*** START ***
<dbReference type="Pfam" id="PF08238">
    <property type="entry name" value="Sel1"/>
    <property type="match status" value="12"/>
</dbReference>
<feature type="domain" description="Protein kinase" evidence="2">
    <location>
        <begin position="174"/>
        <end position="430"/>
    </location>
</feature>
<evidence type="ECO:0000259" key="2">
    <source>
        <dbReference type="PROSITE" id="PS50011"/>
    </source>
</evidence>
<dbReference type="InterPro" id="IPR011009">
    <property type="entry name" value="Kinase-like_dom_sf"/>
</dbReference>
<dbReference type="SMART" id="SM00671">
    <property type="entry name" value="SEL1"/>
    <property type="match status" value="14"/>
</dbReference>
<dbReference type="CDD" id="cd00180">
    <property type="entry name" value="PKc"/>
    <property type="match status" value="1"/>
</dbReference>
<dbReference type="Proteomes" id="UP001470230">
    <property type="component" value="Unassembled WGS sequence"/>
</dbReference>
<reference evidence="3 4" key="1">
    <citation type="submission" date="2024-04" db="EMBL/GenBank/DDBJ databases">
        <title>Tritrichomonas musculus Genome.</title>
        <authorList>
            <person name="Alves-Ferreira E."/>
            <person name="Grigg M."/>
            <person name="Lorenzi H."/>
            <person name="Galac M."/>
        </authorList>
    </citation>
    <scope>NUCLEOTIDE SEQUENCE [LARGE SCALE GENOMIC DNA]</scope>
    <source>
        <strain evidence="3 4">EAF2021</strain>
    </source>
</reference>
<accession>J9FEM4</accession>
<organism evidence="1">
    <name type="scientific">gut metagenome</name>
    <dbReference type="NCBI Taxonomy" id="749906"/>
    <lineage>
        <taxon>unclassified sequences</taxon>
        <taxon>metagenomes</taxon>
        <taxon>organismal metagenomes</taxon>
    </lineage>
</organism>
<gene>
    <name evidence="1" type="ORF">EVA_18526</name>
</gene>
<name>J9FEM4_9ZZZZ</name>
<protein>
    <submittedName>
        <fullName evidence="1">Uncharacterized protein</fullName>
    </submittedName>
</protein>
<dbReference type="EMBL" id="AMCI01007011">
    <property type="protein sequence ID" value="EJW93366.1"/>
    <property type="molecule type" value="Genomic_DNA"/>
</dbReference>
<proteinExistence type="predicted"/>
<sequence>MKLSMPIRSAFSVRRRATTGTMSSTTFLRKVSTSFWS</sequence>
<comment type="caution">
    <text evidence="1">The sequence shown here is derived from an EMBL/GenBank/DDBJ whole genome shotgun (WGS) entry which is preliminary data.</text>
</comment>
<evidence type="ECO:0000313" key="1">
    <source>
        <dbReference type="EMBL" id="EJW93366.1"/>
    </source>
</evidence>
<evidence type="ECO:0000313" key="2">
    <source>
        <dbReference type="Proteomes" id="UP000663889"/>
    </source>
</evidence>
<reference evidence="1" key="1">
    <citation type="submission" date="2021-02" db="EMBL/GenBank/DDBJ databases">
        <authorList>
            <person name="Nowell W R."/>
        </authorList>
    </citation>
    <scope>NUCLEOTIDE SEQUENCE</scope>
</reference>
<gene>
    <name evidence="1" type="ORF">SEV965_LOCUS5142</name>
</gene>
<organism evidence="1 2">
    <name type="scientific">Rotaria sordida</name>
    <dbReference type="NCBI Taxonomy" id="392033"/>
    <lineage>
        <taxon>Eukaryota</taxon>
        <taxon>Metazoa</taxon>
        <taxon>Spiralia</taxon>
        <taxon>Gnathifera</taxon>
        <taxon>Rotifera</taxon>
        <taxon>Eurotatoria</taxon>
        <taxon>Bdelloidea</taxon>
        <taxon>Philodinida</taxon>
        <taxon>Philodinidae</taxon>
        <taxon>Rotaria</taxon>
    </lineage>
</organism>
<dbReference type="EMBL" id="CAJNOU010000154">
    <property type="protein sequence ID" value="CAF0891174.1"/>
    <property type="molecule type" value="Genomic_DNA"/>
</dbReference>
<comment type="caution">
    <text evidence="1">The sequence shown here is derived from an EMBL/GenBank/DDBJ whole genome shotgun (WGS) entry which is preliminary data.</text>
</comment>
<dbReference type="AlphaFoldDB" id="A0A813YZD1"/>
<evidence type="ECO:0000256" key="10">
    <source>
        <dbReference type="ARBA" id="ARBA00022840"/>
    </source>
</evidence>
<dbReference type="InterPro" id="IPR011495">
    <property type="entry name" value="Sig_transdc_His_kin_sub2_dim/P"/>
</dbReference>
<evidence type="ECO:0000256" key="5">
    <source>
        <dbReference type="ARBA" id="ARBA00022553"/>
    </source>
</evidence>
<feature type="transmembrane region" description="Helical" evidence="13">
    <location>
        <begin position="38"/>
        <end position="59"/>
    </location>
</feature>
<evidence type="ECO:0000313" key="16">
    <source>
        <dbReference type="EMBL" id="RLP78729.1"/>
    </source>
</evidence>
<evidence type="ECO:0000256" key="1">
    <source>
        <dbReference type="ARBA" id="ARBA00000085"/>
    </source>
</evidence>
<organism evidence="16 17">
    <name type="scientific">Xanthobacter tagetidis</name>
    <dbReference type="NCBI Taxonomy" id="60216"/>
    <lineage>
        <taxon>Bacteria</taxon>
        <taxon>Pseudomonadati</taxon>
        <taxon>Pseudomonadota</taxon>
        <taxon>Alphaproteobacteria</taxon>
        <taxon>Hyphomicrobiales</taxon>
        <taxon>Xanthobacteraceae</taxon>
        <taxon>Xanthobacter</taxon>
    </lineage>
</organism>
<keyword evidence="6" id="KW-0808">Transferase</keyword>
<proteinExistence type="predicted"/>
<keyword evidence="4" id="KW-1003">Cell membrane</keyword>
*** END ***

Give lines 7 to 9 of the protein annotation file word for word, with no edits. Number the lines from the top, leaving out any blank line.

        <begin position="174"/>
        <end position="430"/>
    </location>